• It’s unique – “Feedback Frames” is basically unheard of, so says Google.
  • FeedbackFrames.com was available. Score!

Thanks to everyone who came over and helped me brainstorm and discuss name ideas and early marketing suggestions:  Claudia De Simone, David Han, Steve Davidchuk, Andy Lee, Jill Dalton, Henri-Leon Solomon, Phillip Smith, and Eric Squire.

My First Patent

Talking to my super smart  social enterprise lawyer buddy, Robert Wakulat with Wakulat Dhirani LLP, he suggested I consider a patent to protect my invention. With the help of Heer Law, in a few short weeks I was the proud owner of U.S. provisional patent application number 62/185,797 for a “FEEDBACK COLLECTION SYSTEM AND METHOD”.

20 pages of legalese and black & white numbered figures to prove that I was the first person to ever make a non-electronic apparatus for collecting opinions in a quantitative manner from a group of people and such and such. 

Pretty cool. I guess I’m a real inventor now, just like I said I wanted to be when I was six years old. 

Next I need a slightly more catchy name than “FEEDBACK COLLECTION SYSTEM AND METHOD”.

 

 

 

Government Executives Give’em a Go!

With a bit of luck, I got the chance to parachute in to an Elections Ontario (office of the Legislative Assembly of Ontario) directors’ strategic workshop and provide them with the frames to help prioritize their possible initiatives.  The 9 person group of executives rated over 50 ideas in four different categories, resulting in clear results within a matter of minutes.  I got some great photos taken in an Evergreen Brick Works meeting room.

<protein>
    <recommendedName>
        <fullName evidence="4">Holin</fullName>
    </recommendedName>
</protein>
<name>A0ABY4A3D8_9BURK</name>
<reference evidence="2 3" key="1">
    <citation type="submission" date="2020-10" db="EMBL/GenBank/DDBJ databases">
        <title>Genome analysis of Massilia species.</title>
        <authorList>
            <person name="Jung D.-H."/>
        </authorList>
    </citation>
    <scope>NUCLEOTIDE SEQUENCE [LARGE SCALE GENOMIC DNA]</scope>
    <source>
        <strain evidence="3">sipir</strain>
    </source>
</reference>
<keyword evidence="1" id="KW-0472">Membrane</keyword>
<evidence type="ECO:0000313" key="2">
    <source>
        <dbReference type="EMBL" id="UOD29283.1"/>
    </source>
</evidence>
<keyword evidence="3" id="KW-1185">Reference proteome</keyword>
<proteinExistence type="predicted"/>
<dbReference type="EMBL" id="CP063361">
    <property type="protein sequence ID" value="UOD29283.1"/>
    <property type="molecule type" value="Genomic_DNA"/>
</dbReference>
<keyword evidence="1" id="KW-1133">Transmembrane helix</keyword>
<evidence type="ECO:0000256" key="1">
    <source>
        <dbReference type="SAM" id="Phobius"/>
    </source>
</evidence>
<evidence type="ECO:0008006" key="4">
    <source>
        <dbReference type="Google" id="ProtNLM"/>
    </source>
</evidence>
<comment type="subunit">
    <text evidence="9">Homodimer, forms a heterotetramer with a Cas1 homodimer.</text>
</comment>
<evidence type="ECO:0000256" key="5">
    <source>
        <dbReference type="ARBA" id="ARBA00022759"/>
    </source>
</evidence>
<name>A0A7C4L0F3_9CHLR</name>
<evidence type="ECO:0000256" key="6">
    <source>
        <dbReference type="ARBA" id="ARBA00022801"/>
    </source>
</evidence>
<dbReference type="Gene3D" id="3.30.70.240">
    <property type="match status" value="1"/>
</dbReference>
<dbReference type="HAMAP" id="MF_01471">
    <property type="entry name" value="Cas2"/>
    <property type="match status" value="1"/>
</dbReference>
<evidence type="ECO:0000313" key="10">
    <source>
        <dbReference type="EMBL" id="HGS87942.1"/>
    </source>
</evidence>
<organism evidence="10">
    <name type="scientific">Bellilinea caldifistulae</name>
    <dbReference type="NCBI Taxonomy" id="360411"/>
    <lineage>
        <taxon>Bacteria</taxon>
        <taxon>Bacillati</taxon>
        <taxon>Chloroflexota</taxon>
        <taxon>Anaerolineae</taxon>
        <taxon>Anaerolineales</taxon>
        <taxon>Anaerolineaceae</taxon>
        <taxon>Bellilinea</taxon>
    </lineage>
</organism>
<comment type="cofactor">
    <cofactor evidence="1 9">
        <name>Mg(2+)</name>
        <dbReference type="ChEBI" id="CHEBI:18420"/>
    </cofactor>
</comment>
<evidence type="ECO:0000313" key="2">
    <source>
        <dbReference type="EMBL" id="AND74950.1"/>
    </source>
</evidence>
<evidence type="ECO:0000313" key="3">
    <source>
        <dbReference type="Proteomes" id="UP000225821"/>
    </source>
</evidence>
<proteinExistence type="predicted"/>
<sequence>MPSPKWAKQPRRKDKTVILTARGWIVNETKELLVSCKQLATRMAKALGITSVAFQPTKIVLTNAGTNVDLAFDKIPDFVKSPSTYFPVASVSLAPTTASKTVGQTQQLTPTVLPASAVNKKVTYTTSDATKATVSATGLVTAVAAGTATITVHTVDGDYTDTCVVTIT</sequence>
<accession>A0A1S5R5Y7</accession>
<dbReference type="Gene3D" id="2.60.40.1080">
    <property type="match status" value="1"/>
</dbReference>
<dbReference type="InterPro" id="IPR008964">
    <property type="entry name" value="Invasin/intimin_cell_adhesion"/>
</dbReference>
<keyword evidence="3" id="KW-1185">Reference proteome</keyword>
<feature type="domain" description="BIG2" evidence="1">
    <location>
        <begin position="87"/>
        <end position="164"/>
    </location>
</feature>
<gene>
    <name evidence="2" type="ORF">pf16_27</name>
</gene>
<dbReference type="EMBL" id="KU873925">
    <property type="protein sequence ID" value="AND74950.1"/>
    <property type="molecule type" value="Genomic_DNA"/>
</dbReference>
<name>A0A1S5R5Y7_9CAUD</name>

Thanks Henri-Leon Solomon and Melanie Martin-Griem for the opportunity.

Diceman Family Father’s Day Demo

My family has a tradition of celebrating Father’s Day at the cottage, with grandparents, cousins, aunties, uncles and the rest all in for the celebration.  I took the opportunity to test out my prototype frames and they were a hit.  From 87 year old Nana to my 5 year old son,  everyone gave statements and opinions on the topic of “fathers”, with some insightful results.

Apparently Dad’s don’t always smell good, and being a friend vs. being a dad is a bit controversial.

Prototype #3 x 45

After realizing that pennies were too big to fit 30 per column , I tried a bunch of different token sizes and decided #12 washers worked best. I later found that washers are not reliable in thickness, which can cause serious problems, thus I will be manufacturing tokens to go with the frames.